We’ve seen interactive TV in various shapes and sizes. From crude red-button implementations (e.g. Sky Bet) to TV apps which mimic a web browser interface.

I’ve seen demos of TV apps which allow you to tweet or watch a Facebook activity feed during a programme – really annoying and disruptive.

However the BBC video player for the Olympics provides the perfect level of interaction, additional – read ‘relevant’ – information. Then throw in PVR-style functionality (for non-techies – it’s like Sky+ with rewind, etc.)

I watched the Tour de France on the ITV website and sometimes it was frustrating not knowing who was in the lead and the peloton – I wasn’t necessarily interested in specific positions, but you need to know if the camera is with the leaders or not.

The BBC player shows event information and allows you to look at a summary of a specific athlete as well. All in HD.

Here’s to the next fortnight, with super weather and medals galore for Team GB!

TV version 1, 2 and 3


For the last few weeks Mrs H and I have been watching TV programmes almost exclusively using on-demand services. We have BT Vision at home, which includes a comprehensive iPlayer ‘application’ as well as catch-up players for the other channels.

I often refer to catch up players/ on demand television as TV version 3. Version 1 was standard, or linear television… switch the box on to any channel, sit back and watch it.

Version 2 was the invention of the Personal Video Recorder, or PVR. No tapes were required, yet you could instantly record or pause live television. In the US, PVRs took off with Tivo, and in the UK they took off with Sky+.

TV v3 is very different though – you sit down and then choose which programme you want to watch. There’s absolutely no planning involved. There’s also no monetisation… there are no adverts whatsoever.

For the BBC iPlayer this doesn’t make any difference because if you watch a BBC channel there’s no monetisation in the first place. Though watching any other channel such as ITV, Channel 4 or 5, or Discovery – it’s very strange to watch a 44 minute programme in… 44 minutes, without using a DVD.

If you watch the ITV player online (i.e. on a computer), they ‘hard code’ (you can’t skip them or speed them up) advertising breaks into the programme.

Perhaps the audience using the TV to watch catch up programmes is small – which is a real irony in itself.

I think it’s one of the reason why product placement on TV programmes is becoming so important. For the last few years – since TV version 2, we’ve been skipping through ad breaks, and with version 3 we don’t see them at all, so advertising needs to move inside the programme.

On “I’m a Celebrity…” next year, start getting used to the idea of the contestants wearing branded clothes, drinking specific beers in the evening and seeing low flying jumbo jets overhead!

Photo courtesy of cmun_project on Flickr

Defending the licence fee


Photo courtesy of Marco Bernardini on Flickr

The public (and press) are too quick to criticise the BBC for the licence fee. I’ve said before that I think we get fantastic return on investment for our £150 a year – with top quality radio, TV and Internet content.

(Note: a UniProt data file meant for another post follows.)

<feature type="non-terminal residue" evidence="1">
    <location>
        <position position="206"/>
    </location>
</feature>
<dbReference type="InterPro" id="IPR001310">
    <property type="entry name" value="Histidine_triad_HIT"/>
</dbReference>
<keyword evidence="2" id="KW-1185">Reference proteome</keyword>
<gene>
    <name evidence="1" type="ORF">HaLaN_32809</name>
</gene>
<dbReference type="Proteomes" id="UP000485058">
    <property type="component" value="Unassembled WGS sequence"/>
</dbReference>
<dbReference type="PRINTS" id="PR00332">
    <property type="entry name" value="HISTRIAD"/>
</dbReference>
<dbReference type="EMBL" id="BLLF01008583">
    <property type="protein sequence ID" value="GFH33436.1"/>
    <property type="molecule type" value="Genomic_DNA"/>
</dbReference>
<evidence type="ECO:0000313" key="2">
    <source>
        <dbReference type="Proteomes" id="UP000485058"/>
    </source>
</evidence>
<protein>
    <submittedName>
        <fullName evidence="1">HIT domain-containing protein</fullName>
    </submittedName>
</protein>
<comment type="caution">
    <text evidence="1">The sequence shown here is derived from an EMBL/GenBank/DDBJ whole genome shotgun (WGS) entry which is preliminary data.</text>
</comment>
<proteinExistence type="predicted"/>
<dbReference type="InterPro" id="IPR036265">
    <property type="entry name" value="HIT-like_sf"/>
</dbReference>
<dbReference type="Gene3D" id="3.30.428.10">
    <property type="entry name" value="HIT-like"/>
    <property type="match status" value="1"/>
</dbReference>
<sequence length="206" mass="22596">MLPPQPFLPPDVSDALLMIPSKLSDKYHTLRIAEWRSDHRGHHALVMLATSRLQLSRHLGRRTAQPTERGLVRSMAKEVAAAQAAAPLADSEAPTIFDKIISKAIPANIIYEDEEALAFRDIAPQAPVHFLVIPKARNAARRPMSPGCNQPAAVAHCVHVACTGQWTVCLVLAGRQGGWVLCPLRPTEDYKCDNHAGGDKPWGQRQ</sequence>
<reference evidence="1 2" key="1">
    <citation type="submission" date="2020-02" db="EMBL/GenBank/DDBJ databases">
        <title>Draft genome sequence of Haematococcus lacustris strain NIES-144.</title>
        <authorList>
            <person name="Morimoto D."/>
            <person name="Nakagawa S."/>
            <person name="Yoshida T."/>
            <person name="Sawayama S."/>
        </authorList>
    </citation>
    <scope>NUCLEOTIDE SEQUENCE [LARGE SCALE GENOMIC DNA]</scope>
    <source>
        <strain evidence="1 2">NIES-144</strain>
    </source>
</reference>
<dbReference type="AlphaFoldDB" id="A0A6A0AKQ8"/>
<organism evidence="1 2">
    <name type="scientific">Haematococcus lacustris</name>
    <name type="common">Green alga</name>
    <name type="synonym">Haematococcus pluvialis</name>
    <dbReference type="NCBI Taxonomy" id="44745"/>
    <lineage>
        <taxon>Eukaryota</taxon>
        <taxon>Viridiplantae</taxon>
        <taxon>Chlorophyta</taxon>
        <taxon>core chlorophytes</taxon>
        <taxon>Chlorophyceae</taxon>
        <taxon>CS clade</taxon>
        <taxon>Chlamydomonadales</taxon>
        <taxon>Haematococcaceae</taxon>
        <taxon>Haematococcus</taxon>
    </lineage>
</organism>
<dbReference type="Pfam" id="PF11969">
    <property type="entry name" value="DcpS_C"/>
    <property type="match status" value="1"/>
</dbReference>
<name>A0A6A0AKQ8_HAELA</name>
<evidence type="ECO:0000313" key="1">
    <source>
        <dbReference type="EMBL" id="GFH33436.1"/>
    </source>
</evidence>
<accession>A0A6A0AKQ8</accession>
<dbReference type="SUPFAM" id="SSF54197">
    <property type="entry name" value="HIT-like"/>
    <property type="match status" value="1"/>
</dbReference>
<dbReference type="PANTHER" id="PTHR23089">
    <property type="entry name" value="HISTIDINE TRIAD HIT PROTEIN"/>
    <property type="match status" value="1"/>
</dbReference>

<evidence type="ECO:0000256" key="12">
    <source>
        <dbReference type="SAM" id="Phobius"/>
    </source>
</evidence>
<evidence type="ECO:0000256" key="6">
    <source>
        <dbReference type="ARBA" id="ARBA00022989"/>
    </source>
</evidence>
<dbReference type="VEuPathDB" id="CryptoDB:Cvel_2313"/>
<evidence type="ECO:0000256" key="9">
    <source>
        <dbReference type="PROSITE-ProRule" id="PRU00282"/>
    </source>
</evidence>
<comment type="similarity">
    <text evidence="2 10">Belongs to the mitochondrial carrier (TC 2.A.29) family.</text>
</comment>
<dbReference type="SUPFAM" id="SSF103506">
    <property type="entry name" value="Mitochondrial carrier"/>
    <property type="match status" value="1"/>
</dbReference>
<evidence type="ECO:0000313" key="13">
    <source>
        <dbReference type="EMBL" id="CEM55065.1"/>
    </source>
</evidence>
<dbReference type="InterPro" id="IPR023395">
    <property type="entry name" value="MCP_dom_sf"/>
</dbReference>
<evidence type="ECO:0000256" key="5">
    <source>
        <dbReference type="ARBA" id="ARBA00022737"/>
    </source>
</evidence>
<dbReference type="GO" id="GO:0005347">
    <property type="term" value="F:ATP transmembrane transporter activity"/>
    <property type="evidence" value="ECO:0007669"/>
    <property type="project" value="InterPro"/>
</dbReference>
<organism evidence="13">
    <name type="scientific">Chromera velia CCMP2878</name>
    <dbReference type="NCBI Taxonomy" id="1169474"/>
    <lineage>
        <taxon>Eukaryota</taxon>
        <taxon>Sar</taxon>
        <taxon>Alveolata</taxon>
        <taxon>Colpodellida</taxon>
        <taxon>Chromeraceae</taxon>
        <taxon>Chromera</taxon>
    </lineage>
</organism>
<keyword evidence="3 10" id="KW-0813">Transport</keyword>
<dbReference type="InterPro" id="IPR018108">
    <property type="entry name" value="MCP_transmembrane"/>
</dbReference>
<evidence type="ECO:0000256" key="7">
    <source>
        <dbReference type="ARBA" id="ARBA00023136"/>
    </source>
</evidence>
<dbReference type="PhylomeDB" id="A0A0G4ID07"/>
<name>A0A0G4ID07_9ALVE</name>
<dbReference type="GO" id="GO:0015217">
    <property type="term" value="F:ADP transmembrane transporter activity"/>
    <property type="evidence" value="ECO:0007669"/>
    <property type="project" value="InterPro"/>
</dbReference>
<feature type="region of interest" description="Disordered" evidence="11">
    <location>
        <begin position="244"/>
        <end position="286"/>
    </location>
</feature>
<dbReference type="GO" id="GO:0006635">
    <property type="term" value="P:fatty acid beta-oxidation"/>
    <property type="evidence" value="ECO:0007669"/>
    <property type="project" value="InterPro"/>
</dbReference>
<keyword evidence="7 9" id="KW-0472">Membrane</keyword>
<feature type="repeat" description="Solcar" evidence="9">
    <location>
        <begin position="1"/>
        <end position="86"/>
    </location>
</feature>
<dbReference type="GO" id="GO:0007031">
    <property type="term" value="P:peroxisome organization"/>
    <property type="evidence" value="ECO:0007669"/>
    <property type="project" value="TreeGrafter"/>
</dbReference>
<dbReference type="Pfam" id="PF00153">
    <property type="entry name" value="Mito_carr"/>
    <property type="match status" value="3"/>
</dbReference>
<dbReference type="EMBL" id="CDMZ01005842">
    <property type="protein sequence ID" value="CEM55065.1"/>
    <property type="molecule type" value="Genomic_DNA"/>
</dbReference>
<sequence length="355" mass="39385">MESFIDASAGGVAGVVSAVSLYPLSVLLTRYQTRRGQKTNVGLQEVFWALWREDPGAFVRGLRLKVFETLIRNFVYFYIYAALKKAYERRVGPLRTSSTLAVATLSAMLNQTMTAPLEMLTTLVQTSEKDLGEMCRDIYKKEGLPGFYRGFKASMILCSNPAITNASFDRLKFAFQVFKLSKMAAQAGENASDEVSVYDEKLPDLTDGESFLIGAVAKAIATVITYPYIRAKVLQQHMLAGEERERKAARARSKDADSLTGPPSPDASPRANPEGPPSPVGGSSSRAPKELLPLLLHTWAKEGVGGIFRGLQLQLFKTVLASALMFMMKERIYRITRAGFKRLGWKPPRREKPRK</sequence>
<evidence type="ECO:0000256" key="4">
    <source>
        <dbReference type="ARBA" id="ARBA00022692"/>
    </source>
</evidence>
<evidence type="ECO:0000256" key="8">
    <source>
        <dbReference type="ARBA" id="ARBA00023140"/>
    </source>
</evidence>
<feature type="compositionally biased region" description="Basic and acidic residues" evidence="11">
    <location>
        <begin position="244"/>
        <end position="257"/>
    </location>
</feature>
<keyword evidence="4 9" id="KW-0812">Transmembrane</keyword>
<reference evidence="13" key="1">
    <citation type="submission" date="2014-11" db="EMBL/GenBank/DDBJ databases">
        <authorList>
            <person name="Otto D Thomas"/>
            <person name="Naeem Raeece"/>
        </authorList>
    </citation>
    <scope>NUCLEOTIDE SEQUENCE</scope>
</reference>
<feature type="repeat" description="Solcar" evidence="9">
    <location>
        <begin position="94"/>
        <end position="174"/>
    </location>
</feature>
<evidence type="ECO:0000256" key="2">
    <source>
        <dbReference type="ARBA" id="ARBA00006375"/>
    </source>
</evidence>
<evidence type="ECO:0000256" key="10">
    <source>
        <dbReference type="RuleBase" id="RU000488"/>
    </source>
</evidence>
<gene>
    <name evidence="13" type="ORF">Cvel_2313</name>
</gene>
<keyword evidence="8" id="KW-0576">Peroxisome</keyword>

This week though, I got another pleasant surprise from the BBC. Despite having a two year old flat screen TV without the latest Internet-apps capability, I pressed the red button whilst watching one of the BBC channels because I saw ‘iPlayer’ on the red button prompt.

And there it was – iPlayer. On my TV.

So I browsed around and started watching something from iPlayer on the TV. Completely on demand, with pass and play functionality – everything you get from the website equivalent.

The impressive-ness of the experience was that iPlayer was streaming content over the Internet on to my TV without me realising that the TV could do it!

Quality is OK – although Mrs H didn’t find it a problem, I could see that the bandwidth needs to be increased to give a TV-quality experience.

So a round of applause to the BBC for once again delivering something beyond expectation. A special commendation should go to Panasonic of course for also delivering beyond expectation! And both for doing it without increasing the cost.

iPlayer downtime last night


Last night I sat down with the wife to watch Top Gear. We realised we hadn’t recorded it, so we went to iPlayer to watch it. Unfortunately iPlayer was down last night, presenting a rather humble and plain looking ‘403 Error’.

We look after some rather large sites at Endava, and I can only imagine what the poor techies at the BBC were going through last night – undoubtedly trying to roll back the latest code or environment changes, or work out where the extra traffic was coming from (simultaneously trying to work out what to do with it).

At times like that, I think that I think differently to other users – I start feeling sorry for the service provider (and specifically, the individuals there) rather than a ‘typical’ consumer complaining about where the service has gone.

The infamous England goal during the World Cup was the same – as soon as the advert on ITV HD came on during matchplay, my stomach curled up and I thought “someone feels really bad for this” – despite me missing out on the England goal at the time… although I must add that the conspiracy theorist in me questions whether it was a publicity stunt or not.